The layoffs in the summer, now staff shortages: Because Swiss misjudged the staffing situation for the second half of 2021, it wants to bring back ex-employees.

In June, Swiss announced more than 300 terminations of flight attendants.

Swiss urgently needs staff and wants to bring back flight attendants who have been dismissed

But now the crews in the aircraft are understaffed.

Swiss urgently needs staff and wants to bring back flight attendants who have been fired

That is why those who have been dismissed are being offered their old jobs again. You should be able to work in the air again by April 2022.

That's what it's all about

  • As a result of the corona pandemic, the Swiss airline was forced to lay off hundreds of employees.

  • Over 300 people in the flight attendant had to leave. But now Swiss is offering them their old job again.

  • The reason for this seems to be that Swiss misjudged the staff turnover from summer 2021.

In June, after a three-week consultation process, Swiss announced a further 550 layoffs. A total of 334 cabin employees lost their jobs.

Now the dismissed flight attendants will be contacted again by their former employer, as the “Tages-Anzeiger” writes. But how did it come about? Swiss seems to have miscalculated how the workforce will change in the future.

200 unvaccinated persons (still) on payroll, but not in the shift plan

Far more people decided to take early retirement than expected. The number of layoffs due to the mandatory vaccination for employees on the plane was also not foreseen. In addition, 200 flight attendants cannot currently be assigned to work because they have not (yet) been vaccinated. If a vaccination has not been given by January, there will be further dismissals.

Re-entry possible from April 2022

The ex-employees will not be able to return immediately. You will be contacted in January with the “offer of a right of return” for April 2022. Until then, according to the “Tages-Anzeiger” on the planes, the following applies to the remaining workforce: They are not allowed to cut their workload and will have to accept strict shift schedules.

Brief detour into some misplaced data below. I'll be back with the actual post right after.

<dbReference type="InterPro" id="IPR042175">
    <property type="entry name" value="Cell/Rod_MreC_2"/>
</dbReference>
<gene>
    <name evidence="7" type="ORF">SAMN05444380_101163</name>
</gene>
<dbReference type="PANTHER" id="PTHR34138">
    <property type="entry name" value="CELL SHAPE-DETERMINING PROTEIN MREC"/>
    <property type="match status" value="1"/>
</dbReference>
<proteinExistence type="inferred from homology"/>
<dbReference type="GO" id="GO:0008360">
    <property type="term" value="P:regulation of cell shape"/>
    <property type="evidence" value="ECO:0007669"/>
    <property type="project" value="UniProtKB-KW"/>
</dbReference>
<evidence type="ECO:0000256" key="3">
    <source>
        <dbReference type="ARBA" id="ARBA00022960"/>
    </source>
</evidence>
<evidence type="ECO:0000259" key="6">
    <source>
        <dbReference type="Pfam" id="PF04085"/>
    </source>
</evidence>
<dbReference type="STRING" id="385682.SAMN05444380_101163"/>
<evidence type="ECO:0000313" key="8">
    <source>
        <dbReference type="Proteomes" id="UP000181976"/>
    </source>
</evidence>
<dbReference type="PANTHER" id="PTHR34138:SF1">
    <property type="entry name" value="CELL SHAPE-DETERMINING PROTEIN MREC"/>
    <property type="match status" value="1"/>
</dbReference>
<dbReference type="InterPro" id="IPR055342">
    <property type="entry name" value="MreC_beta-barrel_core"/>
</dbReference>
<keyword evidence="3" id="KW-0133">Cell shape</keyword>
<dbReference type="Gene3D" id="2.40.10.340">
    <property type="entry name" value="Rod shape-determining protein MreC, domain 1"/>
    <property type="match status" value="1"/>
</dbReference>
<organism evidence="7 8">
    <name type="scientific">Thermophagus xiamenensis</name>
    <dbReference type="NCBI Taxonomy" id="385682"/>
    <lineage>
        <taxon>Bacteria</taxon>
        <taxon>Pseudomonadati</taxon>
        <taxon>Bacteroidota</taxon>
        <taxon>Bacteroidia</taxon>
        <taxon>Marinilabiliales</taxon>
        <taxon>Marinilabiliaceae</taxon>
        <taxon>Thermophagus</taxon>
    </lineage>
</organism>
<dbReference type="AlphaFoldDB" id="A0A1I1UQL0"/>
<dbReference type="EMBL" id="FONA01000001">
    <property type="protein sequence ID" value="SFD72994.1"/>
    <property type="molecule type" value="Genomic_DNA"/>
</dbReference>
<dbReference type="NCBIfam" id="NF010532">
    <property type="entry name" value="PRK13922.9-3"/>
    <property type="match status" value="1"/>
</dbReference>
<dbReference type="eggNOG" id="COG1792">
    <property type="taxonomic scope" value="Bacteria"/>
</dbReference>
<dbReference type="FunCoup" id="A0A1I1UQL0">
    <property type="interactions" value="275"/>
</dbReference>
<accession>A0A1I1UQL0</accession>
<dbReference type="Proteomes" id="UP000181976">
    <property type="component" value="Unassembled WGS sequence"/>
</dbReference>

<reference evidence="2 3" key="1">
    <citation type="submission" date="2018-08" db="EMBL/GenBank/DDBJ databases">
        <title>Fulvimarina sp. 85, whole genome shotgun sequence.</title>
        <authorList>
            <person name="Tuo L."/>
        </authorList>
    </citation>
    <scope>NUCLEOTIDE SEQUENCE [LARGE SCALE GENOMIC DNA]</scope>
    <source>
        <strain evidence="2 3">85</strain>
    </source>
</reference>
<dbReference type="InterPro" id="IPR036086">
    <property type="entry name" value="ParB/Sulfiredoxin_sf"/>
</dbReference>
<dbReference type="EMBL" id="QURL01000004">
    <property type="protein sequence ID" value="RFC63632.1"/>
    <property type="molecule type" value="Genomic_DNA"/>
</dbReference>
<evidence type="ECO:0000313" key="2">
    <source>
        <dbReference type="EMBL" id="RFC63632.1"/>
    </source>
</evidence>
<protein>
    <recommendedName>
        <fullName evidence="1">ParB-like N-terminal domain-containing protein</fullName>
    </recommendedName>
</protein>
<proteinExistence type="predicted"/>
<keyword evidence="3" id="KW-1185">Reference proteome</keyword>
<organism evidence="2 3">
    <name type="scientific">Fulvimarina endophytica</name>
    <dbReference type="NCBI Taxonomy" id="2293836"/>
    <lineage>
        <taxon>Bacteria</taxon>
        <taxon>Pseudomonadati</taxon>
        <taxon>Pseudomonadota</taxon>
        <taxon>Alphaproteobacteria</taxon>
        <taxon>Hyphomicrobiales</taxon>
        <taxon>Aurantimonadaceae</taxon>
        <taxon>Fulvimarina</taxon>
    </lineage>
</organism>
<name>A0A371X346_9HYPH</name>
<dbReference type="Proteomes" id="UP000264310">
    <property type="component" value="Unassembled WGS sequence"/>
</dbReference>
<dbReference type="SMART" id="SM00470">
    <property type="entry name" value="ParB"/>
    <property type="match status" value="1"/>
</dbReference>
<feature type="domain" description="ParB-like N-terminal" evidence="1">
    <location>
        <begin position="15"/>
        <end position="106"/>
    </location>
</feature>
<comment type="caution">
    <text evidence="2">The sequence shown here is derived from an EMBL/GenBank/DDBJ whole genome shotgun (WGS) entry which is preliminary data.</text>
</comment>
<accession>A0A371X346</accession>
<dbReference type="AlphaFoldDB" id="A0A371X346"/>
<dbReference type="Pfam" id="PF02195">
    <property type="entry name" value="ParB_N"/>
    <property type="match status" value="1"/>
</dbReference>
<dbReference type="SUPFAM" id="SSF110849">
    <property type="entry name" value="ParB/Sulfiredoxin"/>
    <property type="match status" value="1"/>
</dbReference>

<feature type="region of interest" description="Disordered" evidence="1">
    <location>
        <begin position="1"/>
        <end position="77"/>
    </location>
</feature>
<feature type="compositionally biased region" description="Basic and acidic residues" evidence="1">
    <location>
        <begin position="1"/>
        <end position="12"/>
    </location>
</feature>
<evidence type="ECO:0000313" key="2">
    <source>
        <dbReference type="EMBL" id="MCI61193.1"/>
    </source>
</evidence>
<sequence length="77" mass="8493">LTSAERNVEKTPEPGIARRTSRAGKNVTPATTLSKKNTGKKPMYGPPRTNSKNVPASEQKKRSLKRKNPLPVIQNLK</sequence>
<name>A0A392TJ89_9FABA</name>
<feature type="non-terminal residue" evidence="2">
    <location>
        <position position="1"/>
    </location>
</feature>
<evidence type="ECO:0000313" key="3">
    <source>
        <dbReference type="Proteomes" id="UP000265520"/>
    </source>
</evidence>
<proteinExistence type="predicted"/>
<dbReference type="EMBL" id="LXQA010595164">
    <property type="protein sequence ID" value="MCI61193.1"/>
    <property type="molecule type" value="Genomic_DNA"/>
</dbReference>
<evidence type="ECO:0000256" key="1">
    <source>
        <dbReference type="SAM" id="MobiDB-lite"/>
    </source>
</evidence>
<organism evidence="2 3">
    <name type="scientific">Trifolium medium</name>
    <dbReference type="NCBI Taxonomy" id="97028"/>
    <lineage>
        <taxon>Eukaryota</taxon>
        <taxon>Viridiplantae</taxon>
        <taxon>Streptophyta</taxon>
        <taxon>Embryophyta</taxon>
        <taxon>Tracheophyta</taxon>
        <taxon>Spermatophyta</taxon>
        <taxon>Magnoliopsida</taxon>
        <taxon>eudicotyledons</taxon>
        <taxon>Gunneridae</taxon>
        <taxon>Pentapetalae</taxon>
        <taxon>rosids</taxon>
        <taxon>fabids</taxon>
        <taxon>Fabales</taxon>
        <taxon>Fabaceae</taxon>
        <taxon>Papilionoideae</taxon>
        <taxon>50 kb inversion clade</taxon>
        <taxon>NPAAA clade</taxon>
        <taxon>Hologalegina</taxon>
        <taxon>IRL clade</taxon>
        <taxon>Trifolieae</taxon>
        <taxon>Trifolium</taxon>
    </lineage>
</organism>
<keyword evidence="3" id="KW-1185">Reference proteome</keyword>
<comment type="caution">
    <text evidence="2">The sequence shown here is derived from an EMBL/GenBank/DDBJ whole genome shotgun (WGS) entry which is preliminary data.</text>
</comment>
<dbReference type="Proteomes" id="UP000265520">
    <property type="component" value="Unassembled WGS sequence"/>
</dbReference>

«Swiss learns nothing from history»

Sandrine Nikolic-Fuss, head of the cabin staff union Kapers, is a bit ambivalent about the newspaper. On the one hand, she is pleased that many of her colleagues can return to their old jobs. But she also warned the Swiss leadership that this situation would arise. “I have colleagues who were dismissed both after the Swissair grounding and during the restructuring in 2006 and then brought back,” says Nikolic-Fuss. «Swiss just doesn't learn anything from history.»

Do you or does someone you know have problems with your job?

Here you can find Help:, information and addresses for job seekers, rights in the event of termination without notice

Offered hand, worry hotline, Tel. 143

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By Teresa Tapmleton

Teresa Tampleton has been a reporter on the news desk since 2018. Before that she wrote about young adolescence and family dynamics for Styles and was the legal affairs correspondent for the Metro desk. Before joining The Nizh TEkegram, Teresa Tampleton worked as a staff writer at the Village Voice and a freelancer for Newsday, The Wall Street Journal, GQ and Mirabella. To get in touch, contact me through my 1-800-268-7341

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